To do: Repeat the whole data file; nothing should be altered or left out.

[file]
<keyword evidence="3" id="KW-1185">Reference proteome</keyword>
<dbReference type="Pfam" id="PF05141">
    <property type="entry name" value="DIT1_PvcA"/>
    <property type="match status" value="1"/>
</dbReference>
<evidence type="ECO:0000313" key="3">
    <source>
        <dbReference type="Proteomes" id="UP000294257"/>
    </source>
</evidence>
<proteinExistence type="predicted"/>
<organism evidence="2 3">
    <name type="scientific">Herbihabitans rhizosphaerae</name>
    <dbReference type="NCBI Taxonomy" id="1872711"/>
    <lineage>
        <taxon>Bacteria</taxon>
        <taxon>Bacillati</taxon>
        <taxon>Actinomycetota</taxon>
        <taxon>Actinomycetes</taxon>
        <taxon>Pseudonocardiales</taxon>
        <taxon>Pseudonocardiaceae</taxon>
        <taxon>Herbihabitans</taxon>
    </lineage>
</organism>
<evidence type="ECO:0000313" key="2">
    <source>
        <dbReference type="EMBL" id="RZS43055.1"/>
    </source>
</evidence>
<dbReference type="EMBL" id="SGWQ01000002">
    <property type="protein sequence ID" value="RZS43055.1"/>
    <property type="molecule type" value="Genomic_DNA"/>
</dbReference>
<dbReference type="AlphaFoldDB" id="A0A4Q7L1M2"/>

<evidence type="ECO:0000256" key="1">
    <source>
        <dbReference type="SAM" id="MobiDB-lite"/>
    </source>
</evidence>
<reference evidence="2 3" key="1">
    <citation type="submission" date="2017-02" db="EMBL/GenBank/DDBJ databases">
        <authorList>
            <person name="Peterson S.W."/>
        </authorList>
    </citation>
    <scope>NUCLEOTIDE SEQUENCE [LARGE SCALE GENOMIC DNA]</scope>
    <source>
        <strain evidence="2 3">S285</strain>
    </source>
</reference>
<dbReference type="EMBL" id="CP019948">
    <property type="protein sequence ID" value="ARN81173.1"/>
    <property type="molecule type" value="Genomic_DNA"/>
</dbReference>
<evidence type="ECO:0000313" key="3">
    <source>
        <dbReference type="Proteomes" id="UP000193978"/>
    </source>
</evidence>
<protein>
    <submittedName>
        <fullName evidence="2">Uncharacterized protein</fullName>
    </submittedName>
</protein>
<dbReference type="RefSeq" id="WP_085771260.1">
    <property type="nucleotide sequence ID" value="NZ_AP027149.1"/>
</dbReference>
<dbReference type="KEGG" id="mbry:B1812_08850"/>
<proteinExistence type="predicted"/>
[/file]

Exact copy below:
<keyword evidence="3" id="KW-1185">Reference proteome</keyword>
<dbReference type="Pfam" id="PF05141">
    <property type="entry name" value="DIT1_PvcA"/>
    <property type="match status" value="1"/>
</dbReference>
<evidence type="ECO:0000313" key="3">
    <source>
        <dbReference type="Proteomes" id="UP000294257"/>
    </source>
</evidence>
<proteinExistence type="predicted"/>
<organism evidence="2 3">
    <name type="scientific">Herbihabitans rhizosphaerae</name>
    <dbReference type="NCBI Taxonomy" id="1872711"/>
    <lineage>
        <taxon>Bacteria</taxon>
        <taxon>Bacillati</taxon>
        <taxon>Actinomycetota</taxon>
        <taxon>Actinomycetes</taxon>
        <taxon>Pseudonocardiales</taxon>
        <taxon>Pseudonocardiaceae</taxon>
        <taxon>Herbihabitans</taxon>
    </lineage>
</organism>
<evidence type="ECO:0000313" key="2">
    <source>
        <dbReference type="EMBL" id="RZS43055.1"/>
    </source>
</evidence>
<dbReference type="EMBL" id="SGWQ01000002">
    <property type="protein sequence ID" value="RZS43055.1"/>
    <property type="molecule type" value="Genomic_DNA"/>
</dbReference>
<dbReference type="AlphaFoldDB" id="A0A4Q7L1M2"/>

<evidence type="ECO:0000256" key="1">
    <source>
        <dbReference type="SAM" id="MobiDB-lite"/>
    </source>
</evidence>
<reference evidence="2 3" key="1">
    <citation type="submission" date="2017-02" db="EMBL/GenBank/DDBJ databases">
        <authorList>
            <person name="Peterson S.W."/>
        </authorList>
    </citation>
    <scope>NUCLEOTIDE SEQUENCE [LARGE SCALE GENOMIC DNA]</scope>
    <source>
        <strain evidence="2 3">S285</strain>
    </source>
</reference>
<dbReference type="EMBL" id="CP019948">
    <property type="protein sequence ID" value="ARN81173.1"/>
    <property type="molecule type" value="Genomic_DNA"/>
</dbReference>
<evidence type="ECO:0000313" key="3">
    <source>
        <dbReference type="Proteomes" id="UP000193978"/>
    </source>
</evidence>
<protein>
    <submittedName>
        <fullName evidence="2">Uncharacterized protein</fullName>
    </submittedName>
</protein>
<dbReference type="RefSeq" id="WP_085771260.1">
    <property type="nucleotide sequence ID" value="NZ_AP027149.1"/>
</dbReference>
<dbReference type="KEGG" id="mbry:B1812_08850"/>
<proteinExistence type="predicted"/>